This article is written by Oishika Banerji of Amity Law School, Kolkata. This article provides a detailed discussion on the different theories of protection of intellectual property rights.
The intellectual property rights function with the underlying principle of protecting the products of human intellect in the same way physical properties are safeguarded. The theories of intellectual property rights play a definite role in making someone understand the rights offered and the reason behind the same. It is interesting to note that although trade secret law is a branch of intellectual property rights, it differs significantly from other intellectual properties. With the focus majorly on specific duties, this branch of intellectual property only concerns wrongfulness that is determined by reference to independent legal norms. Thus intellectual property theories play a relevant role in trade secret law. This article will provide a detailed discussion of the different theories of protection of trade secrets that have been formulated by various philosophers with a purpose, and an objective behind them. The five theories that this article encompasses are;
- The natural rights theory has been constructed on the basis of John Locke’s idea.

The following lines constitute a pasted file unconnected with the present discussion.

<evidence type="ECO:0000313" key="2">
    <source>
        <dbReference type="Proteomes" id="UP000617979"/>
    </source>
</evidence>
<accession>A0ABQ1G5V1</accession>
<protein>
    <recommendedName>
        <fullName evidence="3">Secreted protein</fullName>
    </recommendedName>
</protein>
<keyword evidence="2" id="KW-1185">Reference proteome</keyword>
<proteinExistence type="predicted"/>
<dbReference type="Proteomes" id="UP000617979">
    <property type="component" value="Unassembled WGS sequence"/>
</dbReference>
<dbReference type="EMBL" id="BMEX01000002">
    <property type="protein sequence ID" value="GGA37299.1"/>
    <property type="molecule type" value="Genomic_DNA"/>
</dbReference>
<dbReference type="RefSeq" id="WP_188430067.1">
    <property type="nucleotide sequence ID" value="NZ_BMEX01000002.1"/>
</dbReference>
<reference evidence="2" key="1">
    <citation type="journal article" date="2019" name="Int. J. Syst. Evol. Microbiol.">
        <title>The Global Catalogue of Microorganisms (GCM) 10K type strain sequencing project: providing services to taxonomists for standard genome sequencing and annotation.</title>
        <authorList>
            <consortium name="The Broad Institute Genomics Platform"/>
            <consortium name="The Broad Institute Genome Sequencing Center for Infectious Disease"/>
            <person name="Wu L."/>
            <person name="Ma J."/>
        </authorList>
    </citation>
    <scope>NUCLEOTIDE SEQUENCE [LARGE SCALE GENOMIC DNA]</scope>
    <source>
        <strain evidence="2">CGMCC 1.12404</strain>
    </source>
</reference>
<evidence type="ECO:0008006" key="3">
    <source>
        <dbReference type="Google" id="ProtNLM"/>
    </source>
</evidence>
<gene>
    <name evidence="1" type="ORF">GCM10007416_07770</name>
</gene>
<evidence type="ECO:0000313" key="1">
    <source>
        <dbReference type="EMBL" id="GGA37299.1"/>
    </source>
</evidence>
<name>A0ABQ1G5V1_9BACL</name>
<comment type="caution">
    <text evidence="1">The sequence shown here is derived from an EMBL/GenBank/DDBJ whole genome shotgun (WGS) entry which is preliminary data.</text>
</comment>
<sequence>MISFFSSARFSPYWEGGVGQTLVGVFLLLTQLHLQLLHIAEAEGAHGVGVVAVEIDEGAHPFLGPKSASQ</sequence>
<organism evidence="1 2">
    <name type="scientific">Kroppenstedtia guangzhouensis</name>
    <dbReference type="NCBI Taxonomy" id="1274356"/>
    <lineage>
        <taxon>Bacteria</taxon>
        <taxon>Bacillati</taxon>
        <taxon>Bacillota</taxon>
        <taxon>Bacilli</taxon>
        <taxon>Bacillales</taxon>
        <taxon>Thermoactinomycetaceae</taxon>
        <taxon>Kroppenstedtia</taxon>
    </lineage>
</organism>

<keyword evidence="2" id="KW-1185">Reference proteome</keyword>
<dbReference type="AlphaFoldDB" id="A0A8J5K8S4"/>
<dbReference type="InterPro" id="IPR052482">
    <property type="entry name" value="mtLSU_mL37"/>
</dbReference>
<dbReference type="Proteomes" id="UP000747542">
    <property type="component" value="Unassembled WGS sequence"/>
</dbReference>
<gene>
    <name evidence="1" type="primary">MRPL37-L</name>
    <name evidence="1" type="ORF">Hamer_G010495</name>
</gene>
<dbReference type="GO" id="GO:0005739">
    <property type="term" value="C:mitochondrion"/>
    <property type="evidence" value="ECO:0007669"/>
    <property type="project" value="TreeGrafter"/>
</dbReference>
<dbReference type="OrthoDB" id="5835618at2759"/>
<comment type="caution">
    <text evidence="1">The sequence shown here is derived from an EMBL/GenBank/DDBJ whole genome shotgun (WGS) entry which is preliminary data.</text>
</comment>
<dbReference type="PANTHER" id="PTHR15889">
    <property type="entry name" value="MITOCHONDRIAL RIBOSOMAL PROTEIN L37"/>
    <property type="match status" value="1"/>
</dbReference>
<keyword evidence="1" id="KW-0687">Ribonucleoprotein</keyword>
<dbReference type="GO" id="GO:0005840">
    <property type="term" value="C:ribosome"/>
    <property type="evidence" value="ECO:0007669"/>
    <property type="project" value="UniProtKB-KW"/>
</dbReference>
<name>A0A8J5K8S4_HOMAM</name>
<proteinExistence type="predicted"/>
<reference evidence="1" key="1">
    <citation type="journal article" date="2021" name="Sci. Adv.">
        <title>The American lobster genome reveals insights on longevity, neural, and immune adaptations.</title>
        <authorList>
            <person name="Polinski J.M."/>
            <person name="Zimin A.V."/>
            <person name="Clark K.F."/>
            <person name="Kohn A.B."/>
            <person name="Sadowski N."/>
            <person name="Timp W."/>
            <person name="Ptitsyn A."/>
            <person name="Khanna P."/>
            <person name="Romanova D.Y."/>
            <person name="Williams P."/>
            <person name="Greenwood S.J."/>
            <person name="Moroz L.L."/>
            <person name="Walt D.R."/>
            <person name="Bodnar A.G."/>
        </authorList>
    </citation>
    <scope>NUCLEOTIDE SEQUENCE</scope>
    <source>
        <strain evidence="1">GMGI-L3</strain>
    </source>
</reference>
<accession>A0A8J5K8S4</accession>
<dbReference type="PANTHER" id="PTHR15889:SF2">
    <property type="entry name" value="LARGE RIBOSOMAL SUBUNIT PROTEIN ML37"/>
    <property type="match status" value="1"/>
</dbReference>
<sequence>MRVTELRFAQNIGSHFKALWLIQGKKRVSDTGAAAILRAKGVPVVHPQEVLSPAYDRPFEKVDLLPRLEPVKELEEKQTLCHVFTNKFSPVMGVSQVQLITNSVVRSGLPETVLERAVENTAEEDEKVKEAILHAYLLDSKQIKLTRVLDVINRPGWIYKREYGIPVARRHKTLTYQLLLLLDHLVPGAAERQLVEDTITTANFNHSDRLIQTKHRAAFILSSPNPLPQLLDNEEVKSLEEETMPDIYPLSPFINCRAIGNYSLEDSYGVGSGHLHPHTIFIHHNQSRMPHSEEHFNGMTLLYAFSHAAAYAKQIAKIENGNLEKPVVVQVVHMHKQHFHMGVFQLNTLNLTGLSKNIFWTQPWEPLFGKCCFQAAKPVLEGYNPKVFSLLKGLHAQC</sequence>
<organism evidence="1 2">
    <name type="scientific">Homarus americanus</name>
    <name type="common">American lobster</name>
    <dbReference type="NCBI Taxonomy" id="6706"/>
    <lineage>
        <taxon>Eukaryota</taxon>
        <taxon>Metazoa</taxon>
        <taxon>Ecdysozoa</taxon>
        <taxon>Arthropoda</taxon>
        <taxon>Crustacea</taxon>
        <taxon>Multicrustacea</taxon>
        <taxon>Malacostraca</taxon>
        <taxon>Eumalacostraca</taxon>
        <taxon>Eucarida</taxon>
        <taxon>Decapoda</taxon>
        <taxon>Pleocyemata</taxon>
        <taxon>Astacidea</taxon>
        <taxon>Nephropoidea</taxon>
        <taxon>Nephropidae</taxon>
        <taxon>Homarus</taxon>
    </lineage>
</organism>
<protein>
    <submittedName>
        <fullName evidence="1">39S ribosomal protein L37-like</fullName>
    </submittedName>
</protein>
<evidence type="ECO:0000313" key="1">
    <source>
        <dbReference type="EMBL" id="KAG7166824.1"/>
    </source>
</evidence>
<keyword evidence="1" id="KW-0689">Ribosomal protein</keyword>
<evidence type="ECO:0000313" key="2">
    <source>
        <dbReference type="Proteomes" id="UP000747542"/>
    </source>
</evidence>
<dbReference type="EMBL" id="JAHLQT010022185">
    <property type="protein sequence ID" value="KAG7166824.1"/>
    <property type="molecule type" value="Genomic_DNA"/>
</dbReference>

- The utilitarian theory is based on the Benthamite ideal of “the greatest good for the greatest number.”
- The deterrence theory supports morality.
- The ethic and reward theory promotes the ethical and moral aspect of intellectual property rights.
- The personhood theory, which was propounded by Kant and Hegel.
The natural rights theory
The term “natural right” signifies a fundamental right that a person has in his possession. The natural rights theory takes into consideration that everyone has a natural property right on his, or her ideas. This is because creation is the result of both labour, and creativity of the person putting it into effect. Drawing its roots from John Locke’s philosophy that says an author has a natural right over the output of his, or her intellectual endeavours, the natural rights theory is applicable to both tangible and intangible properties. The extension of this theory incorporates the right to use or to exclude others from use and the right to transfer the object owned. As ownership over a creation becomes a natural right of the owner, infringement, or unauthorized use of the same will be considered as an offence. This idea has been incorporated by different categories of intellectual property as well.
Though this theory sounds too simple to be perceived, the major criticism that the theory has received cannot be ignored. The primary criticism of this theory has been presented hereunder;
- The philosophy propounded by John Locke is restrictive as it restrains a creator from being the owner of an abstract idea which by its existence can affect other innovators. Therefore, if a person is vested with the right to ownership in the idea of preparing lemon juice, the same ipso facto will prohibit other innovators from adapting similar kinds of ideas. The principle behind the copyright laws is somewhat the same as Locke’s philosophy as there exists no copyright in an idea but in an expression of that idea in a tangible form.